Wild Free-Roaming Horse and Burro Act of 1971
In response to public outcry about the fate of wild horses, in 1971 Congress passed the Wild Free-Roaming Horse and Burro Act declaring that “wild horses and burros are living symbols of the historic and pioneer spirit of the West; that they contribute to the diversity of life forms within the Nation and enrich the lives of the American people; and that these horses and burros are fast disappearing from the American scene.” Initially, The Bureau of Land Management (BLM) and the U.S. Forest Service (USFS) were appointed to implement the Act, but the BLM controls the herd areas and grazing issues.
Today, thirty some years later the fate of Wild Horses has not improved and is the center of controversy for cattle owners and horse owners. While the BLM asserts that the population of wild horses increases too quickly for the amount of public land available for grazing, other animal protection groups report different facts. BLM removes Wild Horses and Burros and either offers them for adoption or puts them in holding pens, to control the population.
The actual issue appears to be one of public land grazing rights. Along with its other responsibilities, BLM also issues public land grazing permits to cattle ranchers, so when a wild horse is removed from public land, a cow takes its place and a cattle rancher gets to graze his animal for a minimal cost.
Adopting a Wild Horse
One of the most successful programs the BLM has implemeted has been the Wild Horse and Burro Adoption Program. Although the program which takes wild horse including pregnant mares, weanlings, colts, fillies and older horses around the country to auction sites, has been successful there have been drawbacks as well.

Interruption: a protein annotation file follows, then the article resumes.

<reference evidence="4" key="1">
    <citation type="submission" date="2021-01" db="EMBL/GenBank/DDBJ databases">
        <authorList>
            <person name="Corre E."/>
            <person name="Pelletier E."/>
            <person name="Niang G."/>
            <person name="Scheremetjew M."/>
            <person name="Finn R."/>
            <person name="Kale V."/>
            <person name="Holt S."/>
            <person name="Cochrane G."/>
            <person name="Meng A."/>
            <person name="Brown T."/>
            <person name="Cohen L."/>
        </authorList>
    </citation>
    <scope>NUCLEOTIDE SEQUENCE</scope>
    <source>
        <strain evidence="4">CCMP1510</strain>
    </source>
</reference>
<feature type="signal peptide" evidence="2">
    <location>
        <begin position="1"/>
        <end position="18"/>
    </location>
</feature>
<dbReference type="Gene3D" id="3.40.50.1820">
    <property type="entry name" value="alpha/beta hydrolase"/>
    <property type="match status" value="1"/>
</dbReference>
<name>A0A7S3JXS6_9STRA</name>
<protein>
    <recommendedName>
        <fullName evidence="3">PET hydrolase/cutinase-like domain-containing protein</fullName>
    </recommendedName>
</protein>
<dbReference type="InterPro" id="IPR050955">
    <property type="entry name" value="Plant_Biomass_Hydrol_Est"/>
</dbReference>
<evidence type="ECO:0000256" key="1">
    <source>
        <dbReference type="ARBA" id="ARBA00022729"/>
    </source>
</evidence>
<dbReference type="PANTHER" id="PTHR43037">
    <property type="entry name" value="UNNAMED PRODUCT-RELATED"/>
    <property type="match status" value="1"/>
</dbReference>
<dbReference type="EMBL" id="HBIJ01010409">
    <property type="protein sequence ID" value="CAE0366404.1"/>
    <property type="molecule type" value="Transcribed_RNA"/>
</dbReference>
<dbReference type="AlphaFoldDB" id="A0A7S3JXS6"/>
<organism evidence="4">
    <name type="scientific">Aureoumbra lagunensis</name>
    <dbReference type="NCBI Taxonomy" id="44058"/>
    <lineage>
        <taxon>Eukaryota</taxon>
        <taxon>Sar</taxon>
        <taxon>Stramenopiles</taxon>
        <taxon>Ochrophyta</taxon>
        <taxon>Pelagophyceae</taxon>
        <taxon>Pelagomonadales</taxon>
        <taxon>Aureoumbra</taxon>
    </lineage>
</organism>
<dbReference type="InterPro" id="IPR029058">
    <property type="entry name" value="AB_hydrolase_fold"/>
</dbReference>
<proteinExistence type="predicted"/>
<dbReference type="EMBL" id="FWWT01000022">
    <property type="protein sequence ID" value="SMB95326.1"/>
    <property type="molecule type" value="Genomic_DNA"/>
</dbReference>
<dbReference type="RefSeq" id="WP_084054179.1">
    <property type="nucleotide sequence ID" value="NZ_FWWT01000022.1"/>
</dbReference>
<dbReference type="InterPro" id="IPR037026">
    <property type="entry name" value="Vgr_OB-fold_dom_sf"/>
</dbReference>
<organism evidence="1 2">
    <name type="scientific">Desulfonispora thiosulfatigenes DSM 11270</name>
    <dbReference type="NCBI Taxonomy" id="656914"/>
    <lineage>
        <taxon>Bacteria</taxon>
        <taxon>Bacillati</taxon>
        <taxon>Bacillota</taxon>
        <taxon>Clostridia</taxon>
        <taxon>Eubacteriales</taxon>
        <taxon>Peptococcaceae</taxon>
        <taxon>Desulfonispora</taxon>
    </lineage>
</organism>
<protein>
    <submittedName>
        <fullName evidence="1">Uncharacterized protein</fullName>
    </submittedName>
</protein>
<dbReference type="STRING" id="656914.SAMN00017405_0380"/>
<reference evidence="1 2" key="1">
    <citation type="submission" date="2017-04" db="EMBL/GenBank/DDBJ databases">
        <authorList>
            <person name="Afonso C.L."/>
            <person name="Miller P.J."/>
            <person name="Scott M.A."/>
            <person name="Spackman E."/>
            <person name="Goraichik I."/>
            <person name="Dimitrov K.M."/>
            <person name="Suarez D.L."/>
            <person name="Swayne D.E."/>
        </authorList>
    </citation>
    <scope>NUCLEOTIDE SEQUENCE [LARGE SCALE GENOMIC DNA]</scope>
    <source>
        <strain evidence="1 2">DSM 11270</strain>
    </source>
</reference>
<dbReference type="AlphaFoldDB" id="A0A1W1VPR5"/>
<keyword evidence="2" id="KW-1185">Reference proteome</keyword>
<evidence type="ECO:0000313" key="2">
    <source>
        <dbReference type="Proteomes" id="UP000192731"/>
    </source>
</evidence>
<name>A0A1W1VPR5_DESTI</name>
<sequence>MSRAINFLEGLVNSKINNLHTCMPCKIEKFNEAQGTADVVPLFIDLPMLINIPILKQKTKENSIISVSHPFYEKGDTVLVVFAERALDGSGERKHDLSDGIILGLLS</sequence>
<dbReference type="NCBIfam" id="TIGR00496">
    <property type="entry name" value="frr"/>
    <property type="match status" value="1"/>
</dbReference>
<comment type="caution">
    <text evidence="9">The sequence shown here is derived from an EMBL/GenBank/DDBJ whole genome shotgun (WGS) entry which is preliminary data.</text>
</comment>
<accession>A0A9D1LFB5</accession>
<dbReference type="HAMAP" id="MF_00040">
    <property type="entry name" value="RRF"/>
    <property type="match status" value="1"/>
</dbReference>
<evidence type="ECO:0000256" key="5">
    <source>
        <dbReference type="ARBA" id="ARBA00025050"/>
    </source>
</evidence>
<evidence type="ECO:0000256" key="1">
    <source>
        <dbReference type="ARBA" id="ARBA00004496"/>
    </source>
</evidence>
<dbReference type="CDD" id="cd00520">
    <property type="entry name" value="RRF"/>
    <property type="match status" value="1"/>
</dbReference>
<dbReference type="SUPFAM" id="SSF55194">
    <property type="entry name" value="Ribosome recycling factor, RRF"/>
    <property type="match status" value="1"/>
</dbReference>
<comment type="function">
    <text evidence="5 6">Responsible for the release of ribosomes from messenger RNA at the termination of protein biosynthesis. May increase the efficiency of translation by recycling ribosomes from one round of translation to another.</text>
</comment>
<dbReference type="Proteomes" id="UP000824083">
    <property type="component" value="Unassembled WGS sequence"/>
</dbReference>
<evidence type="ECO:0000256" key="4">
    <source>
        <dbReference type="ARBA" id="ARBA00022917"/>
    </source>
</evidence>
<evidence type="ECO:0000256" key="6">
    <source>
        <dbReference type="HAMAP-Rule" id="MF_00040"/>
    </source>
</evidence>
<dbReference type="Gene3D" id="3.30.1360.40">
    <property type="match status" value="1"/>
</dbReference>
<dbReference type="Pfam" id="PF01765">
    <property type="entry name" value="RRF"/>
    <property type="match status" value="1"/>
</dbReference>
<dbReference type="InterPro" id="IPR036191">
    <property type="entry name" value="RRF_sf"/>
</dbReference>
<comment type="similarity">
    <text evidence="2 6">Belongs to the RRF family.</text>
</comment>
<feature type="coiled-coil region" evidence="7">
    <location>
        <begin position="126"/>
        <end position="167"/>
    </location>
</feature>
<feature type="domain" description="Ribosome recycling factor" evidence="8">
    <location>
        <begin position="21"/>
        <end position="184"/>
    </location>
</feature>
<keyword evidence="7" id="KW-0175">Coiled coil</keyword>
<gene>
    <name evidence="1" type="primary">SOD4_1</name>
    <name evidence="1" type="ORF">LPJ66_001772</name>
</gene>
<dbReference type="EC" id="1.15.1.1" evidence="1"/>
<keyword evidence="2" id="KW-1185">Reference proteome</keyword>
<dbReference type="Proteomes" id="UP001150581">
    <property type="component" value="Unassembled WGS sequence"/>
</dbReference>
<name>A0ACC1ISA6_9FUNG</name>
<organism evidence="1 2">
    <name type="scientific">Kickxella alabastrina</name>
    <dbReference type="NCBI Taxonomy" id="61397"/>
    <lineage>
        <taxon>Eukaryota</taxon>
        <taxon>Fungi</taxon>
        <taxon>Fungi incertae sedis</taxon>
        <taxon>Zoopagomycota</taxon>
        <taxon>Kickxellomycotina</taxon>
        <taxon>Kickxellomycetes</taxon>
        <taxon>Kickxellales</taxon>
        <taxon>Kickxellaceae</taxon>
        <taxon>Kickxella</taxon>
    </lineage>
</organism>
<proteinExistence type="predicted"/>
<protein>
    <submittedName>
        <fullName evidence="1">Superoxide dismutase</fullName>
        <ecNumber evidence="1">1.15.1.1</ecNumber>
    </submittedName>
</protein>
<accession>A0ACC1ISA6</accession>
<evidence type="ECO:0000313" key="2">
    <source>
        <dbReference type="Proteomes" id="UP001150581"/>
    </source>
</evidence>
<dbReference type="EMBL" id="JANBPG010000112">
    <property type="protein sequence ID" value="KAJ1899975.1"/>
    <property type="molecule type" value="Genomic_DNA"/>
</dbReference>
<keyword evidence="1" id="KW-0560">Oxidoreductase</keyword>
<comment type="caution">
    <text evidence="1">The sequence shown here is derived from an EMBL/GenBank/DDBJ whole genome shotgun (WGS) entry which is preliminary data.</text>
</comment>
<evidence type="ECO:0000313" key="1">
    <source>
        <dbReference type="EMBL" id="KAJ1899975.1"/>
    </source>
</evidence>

Even though the program pre-qualifies well meaning potential owners, many people still don’t understand what kind of care and commitment wild horses require. Many horses are abandoned because the owner suddenly can’t financially afford to take care of them or changes their mind once they realize what they’ve gotten themselves into. Other horses end up mistreated because people don’t know how to train them for riding and don’t know how to ride horses.
Closing of United States Slaughter Plant
Many animal activists and individuals rejoiced when the last United States slaughter house in Illinois was forced to close its doors in 2007. Although the methods used to kill horses at the slaughter houses are considered inhumane by many groups, it was an effective way to control wild horse populations. Often wild horses who were sick, injured or too old were separated from the herd and sent to be slaughtered. Without that option, many unhealthy, injured or older horses are stuck in government holding pens or die needlessly of starvation.